Wills and Trusts
“No one shall appear before the Lord empty-handed, but each of you with as much as he can give, in proportion to the blessings which the Lord, God has bestowed on you.” Deuteronomy 16:10, 16-17
When planning your estate, think about the institutions that have played a role in your life. This might be your parish, parish school, diocesan high school, or other ministry.
You helped them during your life with time, guidance, and financial assistance. You endorse their mission and believe that they will continue to make a difference for good in the world far into the future.
Bequests in a will or trust
The most basic estate planning tools are wills and trusts. “Bequests” are established by wills and trusts.
To make a bequest you will most likely engage an estate planning attorney to make sure all legal necessities are followed.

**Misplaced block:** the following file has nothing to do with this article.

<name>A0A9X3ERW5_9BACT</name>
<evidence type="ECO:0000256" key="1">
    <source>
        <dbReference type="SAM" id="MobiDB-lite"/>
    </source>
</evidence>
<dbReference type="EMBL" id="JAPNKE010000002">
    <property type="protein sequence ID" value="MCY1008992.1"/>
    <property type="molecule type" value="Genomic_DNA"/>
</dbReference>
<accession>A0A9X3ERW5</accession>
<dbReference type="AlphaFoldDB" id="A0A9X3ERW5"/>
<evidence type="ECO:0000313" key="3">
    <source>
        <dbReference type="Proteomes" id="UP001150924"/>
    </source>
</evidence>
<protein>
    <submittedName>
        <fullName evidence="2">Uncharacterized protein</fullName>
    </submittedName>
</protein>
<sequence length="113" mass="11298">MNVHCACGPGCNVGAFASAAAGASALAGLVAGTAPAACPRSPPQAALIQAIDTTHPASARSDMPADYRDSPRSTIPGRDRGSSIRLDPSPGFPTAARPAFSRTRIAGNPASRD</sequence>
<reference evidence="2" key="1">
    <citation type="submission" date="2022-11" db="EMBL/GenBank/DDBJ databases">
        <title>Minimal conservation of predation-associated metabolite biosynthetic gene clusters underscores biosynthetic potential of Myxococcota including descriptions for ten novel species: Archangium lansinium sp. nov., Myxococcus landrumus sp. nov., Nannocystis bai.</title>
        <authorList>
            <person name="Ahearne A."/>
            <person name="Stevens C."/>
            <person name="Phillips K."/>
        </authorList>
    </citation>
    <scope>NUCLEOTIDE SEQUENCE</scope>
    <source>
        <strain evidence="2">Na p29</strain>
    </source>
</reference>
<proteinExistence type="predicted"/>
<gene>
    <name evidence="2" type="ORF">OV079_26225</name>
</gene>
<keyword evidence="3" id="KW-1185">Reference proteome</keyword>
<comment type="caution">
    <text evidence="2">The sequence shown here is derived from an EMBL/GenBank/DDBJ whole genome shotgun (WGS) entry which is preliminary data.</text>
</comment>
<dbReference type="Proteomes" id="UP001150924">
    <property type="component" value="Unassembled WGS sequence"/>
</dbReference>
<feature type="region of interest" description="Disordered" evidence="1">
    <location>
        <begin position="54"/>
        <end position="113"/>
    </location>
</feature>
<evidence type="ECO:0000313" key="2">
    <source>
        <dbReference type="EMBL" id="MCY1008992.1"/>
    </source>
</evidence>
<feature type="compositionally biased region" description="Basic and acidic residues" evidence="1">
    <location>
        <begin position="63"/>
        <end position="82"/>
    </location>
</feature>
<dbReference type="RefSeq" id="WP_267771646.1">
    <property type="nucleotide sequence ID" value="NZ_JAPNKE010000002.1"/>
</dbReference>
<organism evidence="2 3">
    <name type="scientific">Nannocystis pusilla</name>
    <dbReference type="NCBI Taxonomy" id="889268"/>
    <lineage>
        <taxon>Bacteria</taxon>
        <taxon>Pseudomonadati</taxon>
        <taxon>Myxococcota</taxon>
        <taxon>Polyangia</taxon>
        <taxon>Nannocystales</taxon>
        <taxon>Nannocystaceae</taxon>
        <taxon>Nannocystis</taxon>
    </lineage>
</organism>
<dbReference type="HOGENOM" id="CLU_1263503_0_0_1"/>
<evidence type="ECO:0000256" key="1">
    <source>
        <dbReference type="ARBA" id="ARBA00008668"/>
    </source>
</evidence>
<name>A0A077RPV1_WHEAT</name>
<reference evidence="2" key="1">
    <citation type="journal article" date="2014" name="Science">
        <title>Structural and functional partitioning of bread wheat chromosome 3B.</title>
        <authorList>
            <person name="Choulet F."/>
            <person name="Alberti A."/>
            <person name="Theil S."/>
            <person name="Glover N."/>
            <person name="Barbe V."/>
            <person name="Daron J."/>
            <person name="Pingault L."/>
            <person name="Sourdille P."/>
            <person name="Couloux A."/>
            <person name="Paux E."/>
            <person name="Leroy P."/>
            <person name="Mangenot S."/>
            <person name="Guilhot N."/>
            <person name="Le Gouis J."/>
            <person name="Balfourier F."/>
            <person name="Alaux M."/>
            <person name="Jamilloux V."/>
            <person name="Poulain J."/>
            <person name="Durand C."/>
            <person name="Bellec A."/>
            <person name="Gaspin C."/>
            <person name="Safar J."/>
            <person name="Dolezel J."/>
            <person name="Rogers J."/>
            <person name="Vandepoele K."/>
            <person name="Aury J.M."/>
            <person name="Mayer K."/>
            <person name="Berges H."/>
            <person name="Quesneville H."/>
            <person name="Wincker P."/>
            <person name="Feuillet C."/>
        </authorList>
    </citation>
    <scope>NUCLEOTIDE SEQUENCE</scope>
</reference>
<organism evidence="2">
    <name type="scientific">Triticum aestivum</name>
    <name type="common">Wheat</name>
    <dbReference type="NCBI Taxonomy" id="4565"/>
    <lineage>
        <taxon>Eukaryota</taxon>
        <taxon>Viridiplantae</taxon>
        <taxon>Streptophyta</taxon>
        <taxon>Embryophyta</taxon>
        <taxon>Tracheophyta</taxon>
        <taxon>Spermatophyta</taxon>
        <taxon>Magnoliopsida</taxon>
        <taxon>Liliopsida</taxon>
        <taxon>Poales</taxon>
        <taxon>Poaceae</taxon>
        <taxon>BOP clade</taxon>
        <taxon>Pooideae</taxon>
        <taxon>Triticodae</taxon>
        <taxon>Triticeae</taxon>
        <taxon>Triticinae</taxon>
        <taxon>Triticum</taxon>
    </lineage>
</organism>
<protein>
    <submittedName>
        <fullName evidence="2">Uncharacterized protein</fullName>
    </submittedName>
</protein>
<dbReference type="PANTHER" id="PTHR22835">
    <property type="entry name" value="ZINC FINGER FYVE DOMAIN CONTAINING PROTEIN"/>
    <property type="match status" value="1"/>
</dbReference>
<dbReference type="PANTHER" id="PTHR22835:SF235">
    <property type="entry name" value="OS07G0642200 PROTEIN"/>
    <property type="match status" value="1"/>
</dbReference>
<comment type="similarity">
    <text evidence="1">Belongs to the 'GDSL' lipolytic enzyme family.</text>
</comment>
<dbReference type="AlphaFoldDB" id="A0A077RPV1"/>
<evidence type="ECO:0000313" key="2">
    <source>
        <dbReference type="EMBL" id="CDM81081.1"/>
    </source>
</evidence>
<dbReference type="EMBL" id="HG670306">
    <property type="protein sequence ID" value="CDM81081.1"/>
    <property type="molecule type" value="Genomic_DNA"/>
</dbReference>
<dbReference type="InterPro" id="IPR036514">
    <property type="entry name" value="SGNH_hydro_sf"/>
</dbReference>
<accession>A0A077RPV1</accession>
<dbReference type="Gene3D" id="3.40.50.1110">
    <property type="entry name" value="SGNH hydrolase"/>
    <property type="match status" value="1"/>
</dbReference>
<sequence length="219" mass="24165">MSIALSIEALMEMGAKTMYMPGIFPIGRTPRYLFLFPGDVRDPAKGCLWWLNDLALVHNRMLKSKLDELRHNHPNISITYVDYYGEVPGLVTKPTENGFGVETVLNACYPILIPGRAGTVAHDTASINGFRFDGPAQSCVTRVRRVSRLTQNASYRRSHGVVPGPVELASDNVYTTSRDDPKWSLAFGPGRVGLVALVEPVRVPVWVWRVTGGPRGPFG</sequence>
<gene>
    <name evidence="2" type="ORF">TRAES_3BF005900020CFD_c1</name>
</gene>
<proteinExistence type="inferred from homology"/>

Bequests are not payable until death, so they do not affect your assets or cash flow during your lifetime. You can change the provisions of your will or a revocable trust at any time.
Charitable bequests are private. Your will is not filed or made public until your death. Trusts are never made public unless you instruct otherwise.
Frequently Asked Questions
Q: What’s the difference between a will and a trust?
A: A will is your instructions to your survivors and to the probate court about how you want your property distributed. It is a revocable, private document that only takes effect after your death.
A revocable trust — sometimes called a living trust — is a legal document that is always private and holds assets during your lifetime. After death, the trust transfers your assets — or benefit from them — to family and charity. Unlike a will, a trust must take title to assets before it can pass them to your survivors.
Q: What if I already have written my will or trust?
A: You can amend a will or trust to make a new gift. Your attorney can prepare a simple document, called a codicil or amendment that adds a new charitable bequest while reaffirming the other terms of your will or trust.
Please consult with your own attorney and other professional advisors regarding your personal tax and financial situation.
Document: Statement of Bequest Intention